Today I stepped outside to a seldom-visited corner of my backyard where, years ago, the previous owners planted blueberry bushes. They really should not keep growing year after year, but they do, in spite of the odd, too-shady spot they're in and the neighborhood deer feasting on the lower branches. Sure enough, the upper limbs are loaded with not-yet-ripe fruit. So I hurried down to Hillsborough's Eno River Farmers' Market in search of ready blues, thankful that the weekday markets are back in business.
There is something uplifting about blueberries: for breakfast on cereal, tossed in a salad, served on cheesecake, made into a sauce and poured over ice cream. But my favorite way goes back to grad school, when, after seeing a movie at the now-defunct Varsity Theater, we'd drink coffee and eat blueberry crumb cake at Breadmen's Restaurant. Back when it first opened in 1974, the Chapel Hill diner was one of the only local options for late-night food.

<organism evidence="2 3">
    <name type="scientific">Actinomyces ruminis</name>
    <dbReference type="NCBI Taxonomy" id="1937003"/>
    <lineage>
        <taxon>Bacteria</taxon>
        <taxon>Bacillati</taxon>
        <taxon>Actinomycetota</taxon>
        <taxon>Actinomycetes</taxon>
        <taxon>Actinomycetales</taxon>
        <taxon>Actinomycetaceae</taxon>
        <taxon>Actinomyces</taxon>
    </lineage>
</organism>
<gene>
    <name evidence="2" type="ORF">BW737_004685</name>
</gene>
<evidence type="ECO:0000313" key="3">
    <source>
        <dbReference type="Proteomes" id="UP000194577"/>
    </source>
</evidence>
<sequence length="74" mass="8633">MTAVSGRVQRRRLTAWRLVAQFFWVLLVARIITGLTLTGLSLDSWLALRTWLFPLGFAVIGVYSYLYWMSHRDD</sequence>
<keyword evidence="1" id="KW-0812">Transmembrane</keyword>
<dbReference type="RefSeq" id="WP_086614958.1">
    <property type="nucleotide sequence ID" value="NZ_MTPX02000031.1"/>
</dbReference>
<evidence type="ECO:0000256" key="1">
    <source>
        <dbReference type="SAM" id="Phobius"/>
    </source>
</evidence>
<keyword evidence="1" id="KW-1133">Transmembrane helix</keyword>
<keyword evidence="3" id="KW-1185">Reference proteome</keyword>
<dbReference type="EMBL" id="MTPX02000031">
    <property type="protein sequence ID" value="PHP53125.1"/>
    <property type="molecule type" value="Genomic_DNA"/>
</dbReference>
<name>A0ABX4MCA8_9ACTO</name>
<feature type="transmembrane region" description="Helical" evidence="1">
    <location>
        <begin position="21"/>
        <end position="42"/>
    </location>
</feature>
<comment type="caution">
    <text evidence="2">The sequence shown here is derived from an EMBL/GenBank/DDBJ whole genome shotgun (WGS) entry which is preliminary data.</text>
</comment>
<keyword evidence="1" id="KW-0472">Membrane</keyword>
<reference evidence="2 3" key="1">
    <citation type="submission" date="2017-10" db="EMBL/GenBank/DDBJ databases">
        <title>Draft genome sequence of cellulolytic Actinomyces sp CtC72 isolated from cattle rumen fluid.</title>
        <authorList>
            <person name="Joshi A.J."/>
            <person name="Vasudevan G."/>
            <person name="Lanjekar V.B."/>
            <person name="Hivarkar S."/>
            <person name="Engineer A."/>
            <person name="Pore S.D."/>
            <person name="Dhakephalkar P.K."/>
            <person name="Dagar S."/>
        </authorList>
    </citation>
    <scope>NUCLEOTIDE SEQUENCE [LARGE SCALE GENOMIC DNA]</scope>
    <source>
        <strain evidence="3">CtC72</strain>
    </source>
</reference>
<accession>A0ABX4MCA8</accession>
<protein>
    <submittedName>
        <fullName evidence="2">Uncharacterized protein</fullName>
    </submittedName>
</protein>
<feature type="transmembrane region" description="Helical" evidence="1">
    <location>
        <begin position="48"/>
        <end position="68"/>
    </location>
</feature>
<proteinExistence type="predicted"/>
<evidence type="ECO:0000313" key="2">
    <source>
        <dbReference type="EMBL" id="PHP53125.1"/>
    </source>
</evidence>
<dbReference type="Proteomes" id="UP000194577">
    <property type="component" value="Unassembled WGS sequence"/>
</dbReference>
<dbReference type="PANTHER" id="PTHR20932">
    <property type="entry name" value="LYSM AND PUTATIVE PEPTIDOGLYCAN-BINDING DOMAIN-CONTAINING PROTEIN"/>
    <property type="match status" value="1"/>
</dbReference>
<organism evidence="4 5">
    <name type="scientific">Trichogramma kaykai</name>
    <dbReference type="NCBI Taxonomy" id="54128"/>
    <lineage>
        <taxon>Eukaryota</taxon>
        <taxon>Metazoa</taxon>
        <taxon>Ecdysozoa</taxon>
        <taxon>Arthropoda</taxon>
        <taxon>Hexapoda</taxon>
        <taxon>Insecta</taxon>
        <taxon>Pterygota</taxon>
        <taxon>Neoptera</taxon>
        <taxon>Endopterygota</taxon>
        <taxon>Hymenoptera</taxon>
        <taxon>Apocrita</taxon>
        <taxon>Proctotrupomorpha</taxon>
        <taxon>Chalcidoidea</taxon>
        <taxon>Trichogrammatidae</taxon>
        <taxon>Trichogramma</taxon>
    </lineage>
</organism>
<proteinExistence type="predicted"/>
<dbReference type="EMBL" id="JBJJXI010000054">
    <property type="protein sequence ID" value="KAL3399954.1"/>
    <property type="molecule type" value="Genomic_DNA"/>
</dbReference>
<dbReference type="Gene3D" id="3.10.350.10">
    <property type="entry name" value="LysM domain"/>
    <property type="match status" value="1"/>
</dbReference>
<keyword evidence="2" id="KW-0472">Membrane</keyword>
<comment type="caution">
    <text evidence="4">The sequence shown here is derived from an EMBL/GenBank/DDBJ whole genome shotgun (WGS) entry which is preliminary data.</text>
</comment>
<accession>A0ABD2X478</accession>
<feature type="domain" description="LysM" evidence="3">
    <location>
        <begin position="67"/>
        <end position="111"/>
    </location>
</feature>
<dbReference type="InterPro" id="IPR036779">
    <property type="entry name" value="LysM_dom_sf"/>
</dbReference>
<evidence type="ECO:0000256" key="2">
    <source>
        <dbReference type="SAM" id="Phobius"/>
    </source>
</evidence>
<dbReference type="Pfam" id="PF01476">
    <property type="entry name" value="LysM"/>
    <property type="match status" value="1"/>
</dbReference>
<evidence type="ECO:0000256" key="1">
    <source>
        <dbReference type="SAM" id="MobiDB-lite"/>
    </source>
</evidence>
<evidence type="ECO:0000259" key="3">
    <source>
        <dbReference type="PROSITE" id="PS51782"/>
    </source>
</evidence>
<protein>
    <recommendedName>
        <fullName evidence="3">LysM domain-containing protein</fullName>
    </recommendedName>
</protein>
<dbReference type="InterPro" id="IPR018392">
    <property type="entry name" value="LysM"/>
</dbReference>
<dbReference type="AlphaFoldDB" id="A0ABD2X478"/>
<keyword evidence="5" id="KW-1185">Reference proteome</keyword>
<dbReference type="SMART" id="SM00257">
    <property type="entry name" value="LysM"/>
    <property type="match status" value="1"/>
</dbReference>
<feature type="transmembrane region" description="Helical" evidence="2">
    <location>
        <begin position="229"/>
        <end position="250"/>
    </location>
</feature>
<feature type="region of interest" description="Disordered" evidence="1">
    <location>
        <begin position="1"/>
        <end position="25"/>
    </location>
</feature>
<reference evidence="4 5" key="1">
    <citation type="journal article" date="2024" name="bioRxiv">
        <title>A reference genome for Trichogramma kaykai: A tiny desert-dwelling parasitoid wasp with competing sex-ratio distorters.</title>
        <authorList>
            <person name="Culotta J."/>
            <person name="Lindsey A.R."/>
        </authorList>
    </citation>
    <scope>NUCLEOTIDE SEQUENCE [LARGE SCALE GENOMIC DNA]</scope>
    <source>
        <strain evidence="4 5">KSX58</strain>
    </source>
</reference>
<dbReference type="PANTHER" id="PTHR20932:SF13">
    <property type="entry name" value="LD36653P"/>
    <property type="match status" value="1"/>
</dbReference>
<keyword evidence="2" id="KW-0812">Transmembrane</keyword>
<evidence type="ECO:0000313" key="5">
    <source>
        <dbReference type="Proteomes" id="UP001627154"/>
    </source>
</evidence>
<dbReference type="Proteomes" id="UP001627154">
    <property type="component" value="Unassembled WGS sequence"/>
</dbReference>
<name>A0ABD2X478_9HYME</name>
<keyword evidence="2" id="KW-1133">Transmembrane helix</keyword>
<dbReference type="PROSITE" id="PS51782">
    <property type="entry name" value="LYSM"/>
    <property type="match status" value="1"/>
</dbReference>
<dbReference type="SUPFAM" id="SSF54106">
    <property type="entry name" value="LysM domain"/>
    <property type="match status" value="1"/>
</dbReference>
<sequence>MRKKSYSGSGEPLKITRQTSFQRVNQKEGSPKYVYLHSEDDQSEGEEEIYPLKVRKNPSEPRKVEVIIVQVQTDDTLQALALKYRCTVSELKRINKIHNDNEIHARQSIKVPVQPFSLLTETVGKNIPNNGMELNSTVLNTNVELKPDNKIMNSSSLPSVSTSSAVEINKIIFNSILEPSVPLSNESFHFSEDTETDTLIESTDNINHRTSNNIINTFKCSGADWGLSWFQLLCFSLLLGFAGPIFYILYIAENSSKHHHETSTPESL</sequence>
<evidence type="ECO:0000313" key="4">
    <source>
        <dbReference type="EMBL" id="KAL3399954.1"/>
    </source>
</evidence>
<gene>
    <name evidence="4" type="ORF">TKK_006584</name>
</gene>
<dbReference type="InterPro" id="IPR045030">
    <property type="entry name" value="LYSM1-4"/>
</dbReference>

Co-owner Bill Piscitello says Breadmen's bakers adapted this recipe from The New York Times in the 1970s. They tweaked it to accommodate large quantities baked in a roasting pan, making a batch of streusel to ensure the top was covered, instead of relying on the traditional crumb topping used in the main recipe below (see "Breadmen's-Style Streusel" recipe for the Breadmen's version).
I make the blueberry crumb cake in that diner spirit, and it's a treat for either late-night munchies or weekend breakfast. As with most quick breads, if I plan to serve it in the morning, I mix and store separately the wet and dry ingredients the night before. The next day, I give them a quick spin in the food processer while the oven preheats and the coffee brews. In many cake recipes, blueberries sink near the bottom of the pan, creating a delicious fruit-crusted coffee cake. If you want them distributed muffin-style throughout, dust them with a tablespoon or so of flour before adding to the batter, which magically suspends them. I like to mix in a few reddish, underripe berries for a little tang.